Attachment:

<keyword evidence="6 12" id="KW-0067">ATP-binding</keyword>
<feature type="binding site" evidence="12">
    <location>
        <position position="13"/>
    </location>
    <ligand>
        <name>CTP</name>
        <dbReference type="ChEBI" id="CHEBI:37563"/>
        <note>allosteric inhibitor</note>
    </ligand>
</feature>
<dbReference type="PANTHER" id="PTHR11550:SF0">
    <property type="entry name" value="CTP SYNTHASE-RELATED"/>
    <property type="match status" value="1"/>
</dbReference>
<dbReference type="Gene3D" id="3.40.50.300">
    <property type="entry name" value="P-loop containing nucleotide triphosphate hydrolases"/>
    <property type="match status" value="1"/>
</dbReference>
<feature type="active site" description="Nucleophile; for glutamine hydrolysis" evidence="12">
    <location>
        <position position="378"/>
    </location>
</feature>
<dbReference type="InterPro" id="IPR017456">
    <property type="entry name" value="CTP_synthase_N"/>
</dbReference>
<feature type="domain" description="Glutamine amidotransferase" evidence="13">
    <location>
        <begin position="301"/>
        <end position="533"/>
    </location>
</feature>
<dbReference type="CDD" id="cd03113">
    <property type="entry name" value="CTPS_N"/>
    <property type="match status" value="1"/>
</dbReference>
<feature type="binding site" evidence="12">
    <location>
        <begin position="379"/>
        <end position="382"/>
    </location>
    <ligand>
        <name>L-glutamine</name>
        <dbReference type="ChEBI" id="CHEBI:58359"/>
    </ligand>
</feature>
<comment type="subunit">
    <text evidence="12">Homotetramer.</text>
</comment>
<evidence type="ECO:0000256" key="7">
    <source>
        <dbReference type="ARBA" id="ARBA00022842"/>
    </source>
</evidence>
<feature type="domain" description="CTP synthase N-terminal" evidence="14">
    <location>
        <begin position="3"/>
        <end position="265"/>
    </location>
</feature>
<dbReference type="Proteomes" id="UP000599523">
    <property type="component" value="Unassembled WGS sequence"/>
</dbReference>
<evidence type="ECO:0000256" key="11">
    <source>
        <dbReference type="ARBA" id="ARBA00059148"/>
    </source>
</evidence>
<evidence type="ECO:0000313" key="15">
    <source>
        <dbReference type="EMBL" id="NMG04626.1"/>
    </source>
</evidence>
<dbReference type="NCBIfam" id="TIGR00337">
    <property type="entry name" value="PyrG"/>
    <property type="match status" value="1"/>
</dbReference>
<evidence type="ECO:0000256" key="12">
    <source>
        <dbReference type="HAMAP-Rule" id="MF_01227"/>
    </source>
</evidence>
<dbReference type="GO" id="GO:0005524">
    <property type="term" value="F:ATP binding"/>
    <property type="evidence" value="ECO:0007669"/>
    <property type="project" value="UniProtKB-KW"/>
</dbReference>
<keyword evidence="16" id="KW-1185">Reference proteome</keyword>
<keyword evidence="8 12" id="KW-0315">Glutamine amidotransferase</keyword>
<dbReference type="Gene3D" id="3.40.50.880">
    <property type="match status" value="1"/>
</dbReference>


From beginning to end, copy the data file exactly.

<keyword evidence="6 12" id="KW-0067">ATP-binding</keyword>
<feature type="binding site" evidence="12">
    <location>
        <position position="13"/>
    </location>
    <ligand>
        <name>CTP</name>
        <dbReference type="ChEBI" id="CHEBI:37563"/>
        <note>allosteric inhibitor</note>
    </ligand>
</feature>
<dbReference type="PANTHER" id="PTHR11550:SF0">
    <property type="entry name" value="CTP SYNTHASE-RELATED"/>
    <property type="match status" value="1"/>
</dbReference>
<dbReference type="Gene3D" id="3.40.50.300">
    <property type="entry name" value="P-loop containing nucleotide triphosphate hydrolases"/>
    <property type="match status" value="1"/>
</dbReference>
<feature type="active site" description="Nucleophile; for glutamine hydrolysis" evidence="12">
    <location>
        <position position="378"/>
    </location>
</feature>
<dbReference type="InterPro" id="IPR017456">
    <property type="entry name" value="CTP_synthase_N"/>
</dbReference>
<feature type="domain" description="Glutamine amidotransferase" evidence="13">
    <location>
        <begin position="301"/>
        <end position="533"/>
    </location>
</feature>
<dbReference type="CDD" id="cd03113">
    <property type="entry name" value="CTPS_N"/>
    <property type="match status" value="1"/>
</dbReference>
<feature type="binding site" evidence="12">
    <location>
        <begin position="379"/>
        <end position="382"/>
    </location>
    <ligand>
        <name>L-glutamine</name>
        <dbReference type="ChEBI" id="CHEBI:58359"/>
    </ligand>
</feature>
<comment type="subunit">
    <text evidence="12">Homotetramer.</text>
</comment>
<evidence type="ECO:0000256" key="7">
    <source>
        <dbReference type="ARBA" id="ARBA00022842"/>
    </source>
</evidence>
<feature type="domain" description="CTP synthase N-terminal" evidence="14">
    <location>
        <begin position="3"/>
        <end position="265"/>
    </location>
</feature>
<dbReference type="Proteomes" id="UP000599523">
    <property type="component" value="Unassembled WGS sequence"/>
</dbReference>
<evidence type="ECO:0000256" key="11">
    <source>
        <dbReference type="ARBA" id="ARBA00059148"/>
    </source>
</evidence>
<evidence type="ECO:0000313" key="15">
    <source>
        <dbReference type="EMBL" id="NMG04626.1"/>
    </source>
</evidence>
<dbReference type="NCBIfam" id="TIGR00337">
    <property type="entry name" value="PyrG"/>
    <property type="match status" value="1"/>
</dbReference>
<evidence type="ECO:0000256" key="12">
    <source>
        <dbReference type="HAMAP-Rule" id="MF_01227"/>
    </source>
</evidence>
<dbReference type="GO" id="GO:0005524">
    <property type="term" value="F:ATP binding"/>
    <property type="evidence" value="ECO:0007669"/>
    <property type="project" value="UniProtKB-KW"/>
</dbReference>
<keyword evidence="16" id="KW-1185">Reference proteome</keyword>
<keyword evidence="8 12" id="KW-0315">Glutamine amidotransferase</keyword>
<dbReference type="Gene3D" id="3.40.50.880">
    <property type="match status" value="1"/>
</dbReference>